Key questions remain largely unanswered over Google’s response to Bill C-18 and its implications for Canadian and local news media Canadian Heritage Committee MeetingToday.
Sabrina Geremia, vice president and country manager for Google Canada, reiterated that Google’s decision to temporarily limit access to news content in response Bill C-18 It is only during the two-hour “one product test” that he faced harsh questioning from committee members.
Google’s public policy manager, Jason J. Key was the technical pillar of support for Geremia, but the committee members were not interested in hearing from him.
Halfway through the meeting, both Key and Jeremiah are sworn in, as the committee members become more and more frustrated with their vague answers.
Tests, however, remained the silver bullet answer for Jeremiah. She revealed that the tests are standard and common, and that Google runs more than 11,500 tests each year, affecting less than 4 percent of Canadians each year. He also criticized Bill C-18 for being vague, putting an unspecified price on links available to Canadians, and requiring Google to pay a large number of organizations that don’t even make the news. “It creates maximum uncertainty, imperils voluntary agreements, and takes us further from the shared goal of supporting the US and Canada.”
In a rather awkward exchange, Key said the bill would favor large publishers, as Google would naturally lean toward those who do “longform thoughtful investigative journalism”, not “shortform low quality journalism”. To which a committee member asked, “You’re suggesting that Google is solely a source of low-quality journalism?”
Jeremiah said the news is still generally available to Canadians and that the trial is only being conducted in response to a radical change in the legal landscape to add to Canada.
But the trivialization of the so-called tests further incensed committee members, who claimed that four per cent equated to 1.2 million Canadians who have been affected by these tests.
“Today, we learn that four percent of the population had their democratic rights pushed aside. You might have tested me on Google, I might be one of the 1.2 million who suddenly has to do a Google search. I can’t get it. Is it fair to me? Or other Canadians? I don’t think it’s fair. You’re a $1.3 trillion company. And I think you’ve overstepped your bounds,” Conservative MP Kevin Waugh he said.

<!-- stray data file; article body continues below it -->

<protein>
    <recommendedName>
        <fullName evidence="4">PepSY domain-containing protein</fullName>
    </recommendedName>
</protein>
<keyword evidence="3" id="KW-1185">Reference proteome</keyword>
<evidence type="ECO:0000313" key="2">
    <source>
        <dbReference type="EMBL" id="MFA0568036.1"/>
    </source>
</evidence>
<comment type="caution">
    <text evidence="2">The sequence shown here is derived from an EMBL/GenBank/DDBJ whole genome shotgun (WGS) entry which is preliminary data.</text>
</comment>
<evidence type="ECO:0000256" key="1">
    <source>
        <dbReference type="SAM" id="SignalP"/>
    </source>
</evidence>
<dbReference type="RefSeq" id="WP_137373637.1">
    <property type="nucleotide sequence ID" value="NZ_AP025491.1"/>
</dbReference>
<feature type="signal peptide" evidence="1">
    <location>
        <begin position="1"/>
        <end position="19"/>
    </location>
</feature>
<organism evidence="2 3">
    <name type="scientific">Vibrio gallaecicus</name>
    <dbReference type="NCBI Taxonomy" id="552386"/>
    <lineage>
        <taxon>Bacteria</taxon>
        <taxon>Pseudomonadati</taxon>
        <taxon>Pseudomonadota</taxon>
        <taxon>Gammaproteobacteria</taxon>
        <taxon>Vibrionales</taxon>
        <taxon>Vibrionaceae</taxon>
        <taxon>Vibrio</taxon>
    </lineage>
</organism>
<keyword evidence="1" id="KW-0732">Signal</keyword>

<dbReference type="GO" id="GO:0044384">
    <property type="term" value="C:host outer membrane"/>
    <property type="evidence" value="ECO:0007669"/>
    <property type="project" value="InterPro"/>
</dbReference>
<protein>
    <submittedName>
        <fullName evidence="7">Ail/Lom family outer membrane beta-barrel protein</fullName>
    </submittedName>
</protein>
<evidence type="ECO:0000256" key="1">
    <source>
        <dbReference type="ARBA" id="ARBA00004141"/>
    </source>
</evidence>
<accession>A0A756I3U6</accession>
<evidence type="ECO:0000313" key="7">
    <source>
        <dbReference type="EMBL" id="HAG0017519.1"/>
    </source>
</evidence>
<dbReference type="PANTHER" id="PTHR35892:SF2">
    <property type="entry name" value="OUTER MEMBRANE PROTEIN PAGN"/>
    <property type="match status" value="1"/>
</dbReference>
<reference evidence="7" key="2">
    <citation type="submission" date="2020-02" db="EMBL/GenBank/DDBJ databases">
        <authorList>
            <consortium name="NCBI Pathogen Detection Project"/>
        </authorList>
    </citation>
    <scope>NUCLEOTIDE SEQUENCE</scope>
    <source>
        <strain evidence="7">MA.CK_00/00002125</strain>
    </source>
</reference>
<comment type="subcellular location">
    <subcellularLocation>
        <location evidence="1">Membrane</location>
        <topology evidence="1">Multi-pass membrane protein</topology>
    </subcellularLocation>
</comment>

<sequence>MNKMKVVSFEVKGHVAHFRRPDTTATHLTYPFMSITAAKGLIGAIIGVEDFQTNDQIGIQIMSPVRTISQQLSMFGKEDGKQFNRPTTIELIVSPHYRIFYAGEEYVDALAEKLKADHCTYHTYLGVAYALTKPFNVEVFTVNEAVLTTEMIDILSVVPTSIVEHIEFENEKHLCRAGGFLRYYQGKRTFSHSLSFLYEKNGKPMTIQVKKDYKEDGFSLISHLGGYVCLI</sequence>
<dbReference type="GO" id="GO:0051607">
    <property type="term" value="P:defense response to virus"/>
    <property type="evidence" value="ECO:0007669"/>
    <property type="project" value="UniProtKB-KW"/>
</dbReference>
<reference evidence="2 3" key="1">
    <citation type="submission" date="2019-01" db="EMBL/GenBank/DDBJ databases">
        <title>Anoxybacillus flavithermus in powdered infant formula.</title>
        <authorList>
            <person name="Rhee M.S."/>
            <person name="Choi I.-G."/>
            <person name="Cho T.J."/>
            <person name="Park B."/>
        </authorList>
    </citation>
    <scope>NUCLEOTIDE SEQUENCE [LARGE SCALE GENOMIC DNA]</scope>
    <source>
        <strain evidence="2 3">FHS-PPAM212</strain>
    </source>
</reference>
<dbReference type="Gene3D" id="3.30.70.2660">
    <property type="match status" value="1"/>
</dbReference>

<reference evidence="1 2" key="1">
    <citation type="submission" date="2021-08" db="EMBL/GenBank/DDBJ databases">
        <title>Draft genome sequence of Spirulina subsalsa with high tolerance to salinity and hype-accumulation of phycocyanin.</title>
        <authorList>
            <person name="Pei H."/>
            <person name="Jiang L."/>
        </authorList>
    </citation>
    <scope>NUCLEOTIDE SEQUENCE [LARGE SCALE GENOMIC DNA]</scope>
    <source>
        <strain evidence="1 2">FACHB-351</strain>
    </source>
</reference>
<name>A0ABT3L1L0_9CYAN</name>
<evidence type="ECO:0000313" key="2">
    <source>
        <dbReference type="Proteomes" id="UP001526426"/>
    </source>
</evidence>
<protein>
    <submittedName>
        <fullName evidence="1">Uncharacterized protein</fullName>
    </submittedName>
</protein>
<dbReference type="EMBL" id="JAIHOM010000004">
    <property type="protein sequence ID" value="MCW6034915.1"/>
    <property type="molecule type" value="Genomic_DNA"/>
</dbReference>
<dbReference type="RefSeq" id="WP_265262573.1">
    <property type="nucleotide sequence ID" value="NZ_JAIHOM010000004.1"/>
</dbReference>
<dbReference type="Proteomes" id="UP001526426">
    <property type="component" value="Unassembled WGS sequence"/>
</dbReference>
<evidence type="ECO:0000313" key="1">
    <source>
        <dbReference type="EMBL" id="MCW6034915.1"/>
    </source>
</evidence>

Liberal MP Anthony Housefather also highlighted that the fact that Google’s senior leadership is aware of the test is an indication that the test is very unusual and far from “normal” or the normal course of business. When asked if those tests would be disclosed, Jeremiah replied that “the team will get back to you.”
However, as soon as the hearing began, Google issued a open letterWonderfully written by Gerimia, to help Canadians understand what the tests say. read the letter; “Google runs thousands of real-world tests each year as a way to understand new features and changes. The current tests explore the potential impacts of Search and Discover results should Bill C-18 become law in its current form.
Furthermore, while Geremia managed to deflect most of the questions as that was not her area of expertise, she confidently refuted claims by the Canadian Association of Journalists and the Unifor Media Council that media workers were disproportionately affected by these trials, block Martin Champoux of Québécois reported.
Committee members also questioned Geremia on Google’s failure to produce all internal and external communications regarding the matter, to which she replied that the request was too broad and short notice. Until today, Google only produced publicly available documents.
The controversial national trial is due to end next week.